Saturday, 3 November 2007

IWW Supershow March 2005 - DVD Review

This edition of The Two Sheds Review has an international flavour once again, and having travelled to Japan for IWA’s King of the Death Match ‘95 tournament, we’re now going to take in a bit of Ireland, as we present Irish Whip Wrestling’s supershow from Dublin, which took place back in March 2005, featuring a mouth watering main event clash, Christopher Daniels v A.J. Styles. Our host for the evening is Eamon D’Arcy.
Our show begins with singles action, as “the ladies’ hero” Dave Zero faces C.J. Summers, “the American Rock Star“. Before the match even begins, Zero cuts a promo insulting Dublin, which is something that many visitors to Britain and Ireland do, before turning his attention to the locals. Then Summers comes to the ring and puts in his two cents worth, and it’s about five minutes before they actually start to wrestle. And when they did finally wrestle, it was a mixed bag. Most of the moves between the two seemed rather forced early on, without any flow to them, with a few mistakes being made by both men. But as the match progressed, things got better. Summers missed a frog splash from the top rope, allowing Zero to get the win with his lady’s choice finisher. The after match activity mainly consisted of Summers kicking Zero’s backside, but to be honest with you I kind of lost my interest in this match with the overlong promos.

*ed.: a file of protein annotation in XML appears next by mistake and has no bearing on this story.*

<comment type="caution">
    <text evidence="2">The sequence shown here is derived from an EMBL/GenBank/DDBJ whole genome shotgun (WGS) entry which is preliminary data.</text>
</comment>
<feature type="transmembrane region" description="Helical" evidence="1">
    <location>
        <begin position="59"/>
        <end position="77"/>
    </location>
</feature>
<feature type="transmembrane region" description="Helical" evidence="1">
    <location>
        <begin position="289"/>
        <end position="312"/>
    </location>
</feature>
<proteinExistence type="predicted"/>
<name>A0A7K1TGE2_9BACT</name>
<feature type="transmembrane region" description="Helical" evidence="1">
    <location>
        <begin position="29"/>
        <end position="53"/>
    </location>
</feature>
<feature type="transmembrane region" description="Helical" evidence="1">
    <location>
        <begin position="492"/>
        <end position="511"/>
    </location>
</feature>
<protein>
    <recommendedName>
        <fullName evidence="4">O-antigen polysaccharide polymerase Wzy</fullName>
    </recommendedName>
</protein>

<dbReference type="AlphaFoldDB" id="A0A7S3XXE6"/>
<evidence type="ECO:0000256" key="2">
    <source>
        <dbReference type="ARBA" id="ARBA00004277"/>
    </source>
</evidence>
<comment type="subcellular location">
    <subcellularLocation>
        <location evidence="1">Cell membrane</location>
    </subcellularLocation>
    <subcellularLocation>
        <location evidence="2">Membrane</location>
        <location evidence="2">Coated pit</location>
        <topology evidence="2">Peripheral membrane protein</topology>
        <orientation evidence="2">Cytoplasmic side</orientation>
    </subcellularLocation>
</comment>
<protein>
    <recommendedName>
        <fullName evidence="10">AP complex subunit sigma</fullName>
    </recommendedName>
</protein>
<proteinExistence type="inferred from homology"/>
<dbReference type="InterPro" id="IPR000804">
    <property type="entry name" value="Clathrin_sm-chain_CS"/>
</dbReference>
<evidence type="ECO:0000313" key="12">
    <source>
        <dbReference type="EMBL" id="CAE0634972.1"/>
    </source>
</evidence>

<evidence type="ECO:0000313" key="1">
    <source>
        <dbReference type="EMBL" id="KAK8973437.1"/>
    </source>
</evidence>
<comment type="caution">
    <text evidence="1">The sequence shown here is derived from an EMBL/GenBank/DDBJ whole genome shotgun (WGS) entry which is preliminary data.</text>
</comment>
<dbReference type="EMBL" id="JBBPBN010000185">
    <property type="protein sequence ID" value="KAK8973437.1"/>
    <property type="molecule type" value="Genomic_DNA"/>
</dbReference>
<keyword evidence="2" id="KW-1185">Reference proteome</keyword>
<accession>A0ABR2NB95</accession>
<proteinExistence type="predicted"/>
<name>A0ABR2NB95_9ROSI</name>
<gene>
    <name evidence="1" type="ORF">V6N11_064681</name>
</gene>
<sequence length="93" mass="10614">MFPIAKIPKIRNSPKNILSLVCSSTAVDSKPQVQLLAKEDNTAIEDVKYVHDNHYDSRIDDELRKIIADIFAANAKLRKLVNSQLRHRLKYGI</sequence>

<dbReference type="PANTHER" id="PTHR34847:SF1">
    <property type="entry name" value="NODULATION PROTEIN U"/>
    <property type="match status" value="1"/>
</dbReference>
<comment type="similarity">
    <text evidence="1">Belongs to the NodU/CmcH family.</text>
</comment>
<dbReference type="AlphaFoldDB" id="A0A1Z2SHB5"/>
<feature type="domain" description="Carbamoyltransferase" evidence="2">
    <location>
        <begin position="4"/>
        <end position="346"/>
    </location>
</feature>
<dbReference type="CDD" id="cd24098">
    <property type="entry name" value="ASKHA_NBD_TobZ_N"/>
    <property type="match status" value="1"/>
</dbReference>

Next up, Bam Katranz taking on Mad Man Manson, brought to the ring in a strait jacket. What’s notable is that Katranz seems to injure his foot or ankle when he jumps over the top rope, and spends a great deal of time limping around the ring during the introductions. Now here’s the thing; when we’re told that a wrestler is a mad man and crazy and psychotic, you think that perhaps he’ll wrestle in the style of Abdullah the Butcher or the Sheik. But the thing is, Mad Man Manson doesn’t, which for me totally ruins his character. Although it must be said that Manson is a very capable wrestler. This is essentially a squash match, as Manson beats Katranz from pillar to post, before finishing him off with his version of the camel clutch. A good exhibition of Manson’s wrestling ability here, even if his wrestling ability and character don’t go together.
It’s Britain v America next, as “Da Pukka One” Darren Burridge takes on future “Motor City Machine Gun” Chris Sabin. This was a tremendous match, lasting nearly twenty minutes, although it really didn’t seem that long. When the match began, Sabin matched Burridge hold for hold, showing great wrestling skill in the British sort of way, and it was only about ten minutes into the match that Sabin unleashed his high-flying arsenal to devastating effect. But after all the high impact moves, it was a simple move that ended the bout. After a quick succession of move and counter move, Burridge got the pin with a simple roll-up to end what was a great contest. This is definitely one that I’ll watch again, and if IWW ever release a “Best of” DVD, then this match should be on it.